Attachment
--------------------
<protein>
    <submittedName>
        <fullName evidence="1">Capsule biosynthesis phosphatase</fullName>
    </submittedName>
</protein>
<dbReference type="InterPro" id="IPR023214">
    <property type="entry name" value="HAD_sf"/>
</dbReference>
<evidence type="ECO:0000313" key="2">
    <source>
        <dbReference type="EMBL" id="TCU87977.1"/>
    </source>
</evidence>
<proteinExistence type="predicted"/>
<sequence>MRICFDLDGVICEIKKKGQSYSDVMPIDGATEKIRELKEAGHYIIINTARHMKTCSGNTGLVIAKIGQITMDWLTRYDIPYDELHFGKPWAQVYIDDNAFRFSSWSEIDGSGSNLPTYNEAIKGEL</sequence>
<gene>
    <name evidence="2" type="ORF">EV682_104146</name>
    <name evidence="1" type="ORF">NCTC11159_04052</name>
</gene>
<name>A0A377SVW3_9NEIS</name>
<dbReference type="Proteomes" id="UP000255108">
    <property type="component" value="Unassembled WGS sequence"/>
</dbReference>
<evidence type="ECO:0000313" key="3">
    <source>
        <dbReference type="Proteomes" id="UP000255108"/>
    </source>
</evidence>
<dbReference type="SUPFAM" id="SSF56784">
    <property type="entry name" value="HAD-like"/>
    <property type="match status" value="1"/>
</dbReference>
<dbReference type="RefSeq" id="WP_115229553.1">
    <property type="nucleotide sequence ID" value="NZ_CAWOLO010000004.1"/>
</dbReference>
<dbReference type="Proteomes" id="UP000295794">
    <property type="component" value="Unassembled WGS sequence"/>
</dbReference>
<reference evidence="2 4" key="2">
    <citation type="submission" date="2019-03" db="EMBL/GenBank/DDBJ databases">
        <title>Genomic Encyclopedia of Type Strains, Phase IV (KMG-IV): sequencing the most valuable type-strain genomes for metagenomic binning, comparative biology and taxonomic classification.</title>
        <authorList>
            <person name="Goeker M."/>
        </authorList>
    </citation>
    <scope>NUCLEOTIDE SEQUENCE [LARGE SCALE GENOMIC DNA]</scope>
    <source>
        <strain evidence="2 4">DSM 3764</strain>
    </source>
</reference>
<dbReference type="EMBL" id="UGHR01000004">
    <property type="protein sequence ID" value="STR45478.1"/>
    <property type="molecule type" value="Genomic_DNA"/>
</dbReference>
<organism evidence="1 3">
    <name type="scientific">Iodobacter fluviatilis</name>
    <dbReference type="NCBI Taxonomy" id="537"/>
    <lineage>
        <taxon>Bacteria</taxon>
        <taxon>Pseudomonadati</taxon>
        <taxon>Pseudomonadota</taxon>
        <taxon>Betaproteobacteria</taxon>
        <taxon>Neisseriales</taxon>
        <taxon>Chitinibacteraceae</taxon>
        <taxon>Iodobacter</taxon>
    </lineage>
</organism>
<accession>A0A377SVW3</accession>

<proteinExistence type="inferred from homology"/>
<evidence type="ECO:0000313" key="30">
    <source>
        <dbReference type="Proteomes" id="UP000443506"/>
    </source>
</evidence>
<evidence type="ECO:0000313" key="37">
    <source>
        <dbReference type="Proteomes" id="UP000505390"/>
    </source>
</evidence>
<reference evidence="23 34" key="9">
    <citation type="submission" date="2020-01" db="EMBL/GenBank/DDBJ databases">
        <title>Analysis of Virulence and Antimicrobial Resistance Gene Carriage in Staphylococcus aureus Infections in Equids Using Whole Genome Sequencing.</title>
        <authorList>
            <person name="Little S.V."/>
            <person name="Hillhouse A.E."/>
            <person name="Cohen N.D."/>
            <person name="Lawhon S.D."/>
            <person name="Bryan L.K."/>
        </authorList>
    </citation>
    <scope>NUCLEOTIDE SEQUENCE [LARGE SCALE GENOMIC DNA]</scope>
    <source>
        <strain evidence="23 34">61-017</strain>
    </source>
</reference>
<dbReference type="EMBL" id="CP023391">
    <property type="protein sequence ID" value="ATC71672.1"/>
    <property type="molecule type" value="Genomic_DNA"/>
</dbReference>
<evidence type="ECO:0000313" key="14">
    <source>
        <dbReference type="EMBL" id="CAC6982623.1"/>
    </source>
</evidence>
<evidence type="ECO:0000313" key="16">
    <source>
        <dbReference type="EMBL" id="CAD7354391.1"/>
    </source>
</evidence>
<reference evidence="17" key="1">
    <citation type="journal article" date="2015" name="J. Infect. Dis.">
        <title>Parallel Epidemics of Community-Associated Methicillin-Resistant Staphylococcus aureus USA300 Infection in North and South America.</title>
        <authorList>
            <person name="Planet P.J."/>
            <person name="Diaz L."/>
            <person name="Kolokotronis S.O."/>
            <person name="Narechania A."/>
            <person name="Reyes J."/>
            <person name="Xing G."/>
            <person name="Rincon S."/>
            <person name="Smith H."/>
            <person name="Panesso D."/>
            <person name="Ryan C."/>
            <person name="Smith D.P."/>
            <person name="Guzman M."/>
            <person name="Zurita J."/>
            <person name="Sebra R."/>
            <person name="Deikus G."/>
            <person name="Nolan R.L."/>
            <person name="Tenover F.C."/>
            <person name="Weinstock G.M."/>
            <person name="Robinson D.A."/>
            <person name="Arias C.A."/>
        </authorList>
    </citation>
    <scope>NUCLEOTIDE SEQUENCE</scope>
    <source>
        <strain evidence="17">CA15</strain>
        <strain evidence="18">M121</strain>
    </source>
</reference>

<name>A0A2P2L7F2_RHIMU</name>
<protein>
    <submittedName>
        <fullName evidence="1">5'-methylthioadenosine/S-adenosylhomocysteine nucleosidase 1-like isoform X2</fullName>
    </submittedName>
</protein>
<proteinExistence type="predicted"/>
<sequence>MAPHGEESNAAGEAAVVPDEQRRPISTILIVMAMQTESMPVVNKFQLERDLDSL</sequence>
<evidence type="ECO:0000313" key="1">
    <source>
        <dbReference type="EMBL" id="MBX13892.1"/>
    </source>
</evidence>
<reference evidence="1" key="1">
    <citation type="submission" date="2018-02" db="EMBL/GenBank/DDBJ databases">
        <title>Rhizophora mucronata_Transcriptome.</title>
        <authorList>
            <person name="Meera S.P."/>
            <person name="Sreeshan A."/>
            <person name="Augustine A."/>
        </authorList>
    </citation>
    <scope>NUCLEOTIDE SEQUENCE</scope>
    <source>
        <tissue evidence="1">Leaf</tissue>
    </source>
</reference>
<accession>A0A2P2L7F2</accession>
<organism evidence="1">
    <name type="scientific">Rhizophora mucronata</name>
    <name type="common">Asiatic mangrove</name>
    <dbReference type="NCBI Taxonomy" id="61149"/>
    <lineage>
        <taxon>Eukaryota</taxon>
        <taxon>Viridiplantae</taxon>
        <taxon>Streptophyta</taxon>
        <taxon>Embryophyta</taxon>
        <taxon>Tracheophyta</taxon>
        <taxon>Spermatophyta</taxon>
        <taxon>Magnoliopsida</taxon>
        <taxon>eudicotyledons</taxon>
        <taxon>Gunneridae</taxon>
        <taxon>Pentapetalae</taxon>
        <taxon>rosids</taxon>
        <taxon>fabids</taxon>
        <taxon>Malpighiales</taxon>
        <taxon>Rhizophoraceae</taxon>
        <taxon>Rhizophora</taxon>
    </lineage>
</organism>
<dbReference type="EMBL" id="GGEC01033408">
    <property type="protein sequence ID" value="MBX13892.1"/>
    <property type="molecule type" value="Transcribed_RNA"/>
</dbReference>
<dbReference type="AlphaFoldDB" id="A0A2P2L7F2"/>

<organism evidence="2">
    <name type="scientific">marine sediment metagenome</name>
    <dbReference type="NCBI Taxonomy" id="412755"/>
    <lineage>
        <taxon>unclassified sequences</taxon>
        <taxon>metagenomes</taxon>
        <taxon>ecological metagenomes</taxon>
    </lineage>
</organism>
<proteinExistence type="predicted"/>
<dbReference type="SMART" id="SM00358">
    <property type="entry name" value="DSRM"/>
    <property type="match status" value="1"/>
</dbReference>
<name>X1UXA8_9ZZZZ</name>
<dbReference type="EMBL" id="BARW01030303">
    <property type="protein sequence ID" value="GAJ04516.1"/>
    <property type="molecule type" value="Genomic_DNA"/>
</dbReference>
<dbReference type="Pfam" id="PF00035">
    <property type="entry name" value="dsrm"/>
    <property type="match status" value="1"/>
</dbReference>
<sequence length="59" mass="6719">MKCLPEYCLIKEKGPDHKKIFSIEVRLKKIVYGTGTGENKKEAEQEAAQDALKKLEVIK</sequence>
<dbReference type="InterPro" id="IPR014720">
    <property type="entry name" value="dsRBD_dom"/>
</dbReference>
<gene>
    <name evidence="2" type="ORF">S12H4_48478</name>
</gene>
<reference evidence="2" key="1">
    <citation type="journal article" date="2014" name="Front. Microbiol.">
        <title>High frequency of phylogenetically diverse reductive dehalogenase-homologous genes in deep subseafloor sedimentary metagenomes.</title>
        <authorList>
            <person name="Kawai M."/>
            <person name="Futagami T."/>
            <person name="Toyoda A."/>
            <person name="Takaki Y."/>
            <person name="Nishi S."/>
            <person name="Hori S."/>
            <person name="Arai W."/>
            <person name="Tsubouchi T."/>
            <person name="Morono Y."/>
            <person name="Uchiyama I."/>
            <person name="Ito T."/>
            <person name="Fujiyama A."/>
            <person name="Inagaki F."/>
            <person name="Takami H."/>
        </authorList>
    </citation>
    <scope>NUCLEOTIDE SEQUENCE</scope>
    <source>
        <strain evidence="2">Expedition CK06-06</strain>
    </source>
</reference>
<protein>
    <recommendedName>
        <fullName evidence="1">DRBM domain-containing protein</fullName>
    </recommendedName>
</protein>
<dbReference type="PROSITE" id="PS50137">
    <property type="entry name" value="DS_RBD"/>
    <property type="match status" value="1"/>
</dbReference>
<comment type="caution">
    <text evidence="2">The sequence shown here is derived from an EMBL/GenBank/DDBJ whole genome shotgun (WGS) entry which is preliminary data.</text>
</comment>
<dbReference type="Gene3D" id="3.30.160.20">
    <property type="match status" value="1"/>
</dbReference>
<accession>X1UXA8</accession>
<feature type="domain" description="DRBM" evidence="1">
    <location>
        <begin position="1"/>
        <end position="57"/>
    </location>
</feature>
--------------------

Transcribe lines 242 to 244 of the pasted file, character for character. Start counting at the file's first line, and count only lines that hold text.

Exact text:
            <person name="Fujiyama A."/>
            <person name="Inagaki F."/>
            <person name="Takami H."/>